This document is an overview of the technical philosophy and decisions behind Markle Connecting for Health’s Common Framework, and to the policy issues related to those technical requirements. It describes, in broad outline, a vision for a nationwide health information network (NHIN) that preserves patient privacy while allowing health information to be accessed by authorized persons; that leverages the existing investments in health care IT that have been made by existing institutions; and which preserves a high degree of both authority and autonomy for the institutions that currently provide care. It is not a technical guide; rather it is a general overview of the issues, accompanied by pointers to the relevant policy and implementation documents.

In particular, this document provides an outline of the technical issues and choices implicit in creating collaborative networks of health care providers. We call these collaborative networks sub-network organizations (SNOs) because they are components of the larger nationwide network. A SNO will adopt and contractually enforce local standards and policies among its members, and adopt standards and policies that will allow it to inter-operate with other SNOs. The NHIN is simply a network of these SNOs; there is no centrally managed database or set of services within the NHIN separate from those provided by the SNOs themselves.

This document is part of The Markle Connecting for Health Common Framework: Resources for Implementing Private and Secure Health Information Exchange, and is accompanied by several other companion technical and policy guides for health information exchange. These documents are intended for anyone in the health care or technology industries interested in health information exchange, but, taken as a sequence, represent various levels of increasing technical detail and complexity.

This document, “The Common Framework: Technical Issues and Requirements for Implementation,” provides the most basic level of technical overview. The “Health Information Exchange: Architecture Implementation Guide” covers a deeper level of detail, and the XML files and source code used in the technical prototype test, available through, provide a further level of technical detail. These latter files have been provided only to demonstrate the code that a technical developer created to implement specifications.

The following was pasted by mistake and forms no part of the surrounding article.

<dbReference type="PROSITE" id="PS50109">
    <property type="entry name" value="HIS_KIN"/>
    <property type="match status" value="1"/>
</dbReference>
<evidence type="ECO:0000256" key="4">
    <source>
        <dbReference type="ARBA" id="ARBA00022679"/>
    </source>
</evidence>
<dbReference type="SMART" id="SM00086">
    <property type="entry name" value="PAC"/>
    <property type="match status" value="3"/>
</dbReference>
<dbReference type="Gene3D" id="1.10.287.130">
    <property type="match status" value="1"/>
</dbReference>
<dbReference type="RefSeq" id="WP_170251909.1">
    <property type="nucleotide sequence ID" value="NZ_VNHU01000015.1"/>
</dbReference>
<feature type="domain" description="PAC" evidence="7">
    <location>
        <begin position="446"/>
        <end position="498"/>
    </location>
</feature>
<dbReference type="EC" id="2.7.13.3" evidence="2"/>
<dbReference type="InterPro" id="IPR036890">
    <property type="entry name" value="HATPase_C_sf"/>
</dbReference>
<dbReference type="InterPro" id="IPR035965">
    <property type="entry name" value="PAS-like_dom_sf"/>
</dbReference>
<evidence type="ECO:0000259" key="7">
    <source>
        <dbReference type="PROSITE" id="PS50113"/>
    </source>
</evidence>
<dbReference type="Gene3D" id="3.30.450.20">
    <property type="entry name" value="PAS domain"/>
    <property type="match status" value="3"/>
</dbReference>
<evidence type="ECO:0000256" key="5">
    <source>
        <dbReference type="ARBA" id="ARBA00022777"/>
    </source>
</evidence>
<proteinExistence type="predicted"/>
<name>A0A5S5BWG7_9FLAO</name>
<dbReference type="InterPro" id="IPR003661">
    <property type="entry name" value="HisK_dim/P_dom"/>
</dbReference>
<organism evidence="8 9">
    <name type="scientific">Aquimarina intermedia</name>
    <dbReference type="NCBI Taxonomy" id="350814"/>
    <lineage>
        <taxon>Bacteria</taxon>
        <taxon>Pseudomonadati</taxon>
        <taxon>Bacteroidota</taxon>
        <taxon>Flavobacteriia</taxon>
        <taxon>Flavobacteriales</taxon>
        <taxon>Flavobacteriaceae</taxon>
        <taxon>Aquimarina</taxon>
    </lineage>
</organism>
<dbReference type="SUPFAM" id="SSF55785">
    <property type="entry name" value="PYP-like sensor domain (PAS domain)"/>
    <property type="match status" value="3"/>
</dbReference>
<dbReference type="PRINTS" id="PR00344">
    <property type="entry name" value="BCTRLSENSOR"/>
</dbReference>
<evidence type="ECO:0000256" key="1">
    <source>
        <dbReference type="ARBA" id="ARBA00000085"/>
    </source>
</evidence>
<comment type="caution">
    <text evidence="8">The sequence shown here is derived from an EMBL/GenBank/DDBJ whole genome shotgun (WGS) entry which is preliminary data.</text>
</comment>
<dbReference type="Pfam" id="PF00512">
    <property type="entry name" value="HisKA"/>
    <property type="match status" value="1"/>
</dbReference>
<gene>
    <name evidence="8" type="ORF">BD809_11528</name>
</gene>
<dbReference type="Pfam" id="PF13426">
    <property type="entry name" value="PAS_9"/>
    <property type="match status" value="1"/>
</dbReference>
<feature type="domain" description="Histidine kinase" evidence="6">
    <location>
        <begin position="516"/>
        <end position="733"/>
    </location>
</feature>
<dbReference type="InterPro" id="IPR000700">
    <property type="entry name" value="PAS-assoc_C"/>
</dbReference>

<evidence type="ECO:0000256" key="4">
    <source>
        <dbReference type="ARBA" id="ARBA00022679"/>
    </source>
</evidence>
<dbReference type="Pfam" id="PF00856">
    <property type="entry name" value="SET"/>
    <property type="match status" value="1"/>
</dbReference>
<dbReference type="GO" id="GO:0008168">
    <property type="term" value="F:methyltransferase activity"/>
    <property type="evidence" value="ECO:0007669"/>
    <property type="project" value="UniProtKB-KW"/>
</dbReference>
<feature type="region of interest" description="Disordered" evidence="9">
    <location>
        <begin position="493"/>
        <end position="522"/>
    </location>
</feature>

Implementation of the technologies described herein assumes that the health care entities engaging in health information exchange have already made significant strides using health information technology (HIT) locally. This requirement does not refer to the complexity or sophistication of the technology, but rather the basic capabilities presumed by the following:

  • The participating entities can receive and use digital clinical data, e.g., information brought in from remote sources such as laboratories.
  • The participating entities are already in compliance with HIPPA and state requirements governing data privacy and security, and are capable of implementing the requirements for providing only authorized access to identified individuals within their enterprise or organization.
  • The participating entities are comfortable disambiguating patient identities using probabilistic matching algorithms within their enterprise or organization. (Comfortable solving the "John Smith" problem in large databases, in other words.)
  • The participating entities have or are willing to acquire the hardware, software, and technical expertise necessary to support secure information exchange over the Internet, using Web Services standards and Secure Socket Layer (SSL) certificates.
  • The participating entities are willing to collaborate on the design and implementation of standards and policies for health information exchange among themselves, establish or identify an existing entity to host the Record Locator Service and put in place a governance model consistent with the policy principles.